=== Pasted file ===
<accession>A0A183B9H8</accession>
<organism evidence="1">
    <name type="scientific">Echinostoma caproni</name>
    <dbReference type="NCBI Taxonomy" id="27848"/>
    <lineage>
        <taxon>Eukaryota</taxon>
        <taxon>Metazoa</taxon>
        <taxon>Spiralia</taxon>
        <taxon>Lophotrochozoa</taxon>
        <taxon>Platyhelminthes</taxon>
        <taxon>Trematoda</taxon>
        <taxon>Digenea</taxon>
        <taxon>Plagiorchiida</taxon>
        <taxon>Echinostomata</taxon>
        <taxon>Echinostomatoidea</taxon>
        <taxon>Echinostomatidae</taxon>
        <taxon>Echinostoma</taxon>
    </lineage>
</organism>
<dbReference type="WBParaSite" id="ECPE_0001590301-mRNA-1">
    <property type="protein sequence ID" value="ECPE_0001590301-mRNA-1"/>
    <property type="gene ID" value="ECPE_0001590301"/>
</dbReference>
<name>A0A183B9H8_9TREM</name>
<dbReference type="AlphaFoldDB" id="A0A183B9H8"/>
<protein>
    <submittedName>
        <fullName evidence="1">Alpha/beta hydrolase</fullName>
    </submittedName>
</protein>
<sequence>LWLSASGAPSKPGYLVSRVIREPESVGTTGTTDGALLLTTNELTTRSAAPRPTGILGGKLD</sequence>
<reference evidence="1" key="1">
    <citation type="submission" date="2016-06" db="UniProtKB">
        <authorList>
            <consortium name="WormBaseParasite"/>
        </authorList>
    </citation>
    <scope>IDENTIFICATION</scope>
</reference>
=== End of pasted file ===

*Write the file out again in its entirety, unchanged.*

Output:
<accession>A0A183B9H8</accession>
<organism evidence="1">
    <name type="scientific">Echinostoma caproni</name>
    <dbReference type="NCBI Taxonomy" id="27848"/>
    <lineage>
        <taxon>Eukaryota</taxon>
        <taxon>Metazoa</taxon>
        <taxon>Spiralia</taxon>
        <taxon>Lophotrochozoa</taxon>
        <taxon>Platyhelminthes</taxon>
        <taxon>Trematoda</taxon>
        <taxon>Digenea</taxon>
        <taxon>Plagiorchiida</taxon>
        <taxon>Echinostomata</taxon>
        <taxon>Echinostomatoidea</taxon>
        <taxon>Echinostomatidae</taxon>
        <taxon>Echinostoma</taxon>
    </lineage>
</organism>
<dbReference type="WBParaSite" id="ECPE_0001590301-mRNA-1">
    <property type="protein sequence ID" value="ECPE_0001590301-mRNA-1"/>
    <property type="gene ID" value="ECPE_0001590301"/>
</dbReference>
<name>A0A183B9H8_9TREM</name>
<dbReference type="AlphaFoldDB" id="A0A183B9H8"/>
<protein>
    <submittedName>
        <fullName evidence="1">Alpha/beta hydrolase</fullName>
    </submittedName>
</protein>
<sequence>LWLSASGAPSKPGYLVSRVIREPESVGTTGTTDGALLLTTNELTTRSAAPRPTGILGGKLD</sequence>
<reference evidence="1" key="1">
    <citation type="submission" date="2016-06" db="UniProtKB">
        <authorList>
            <consortium name="WormBaseParasite"/>
        </authorList>
    </citation>
    <scope>IDENTIFICATION</scope>
</reference>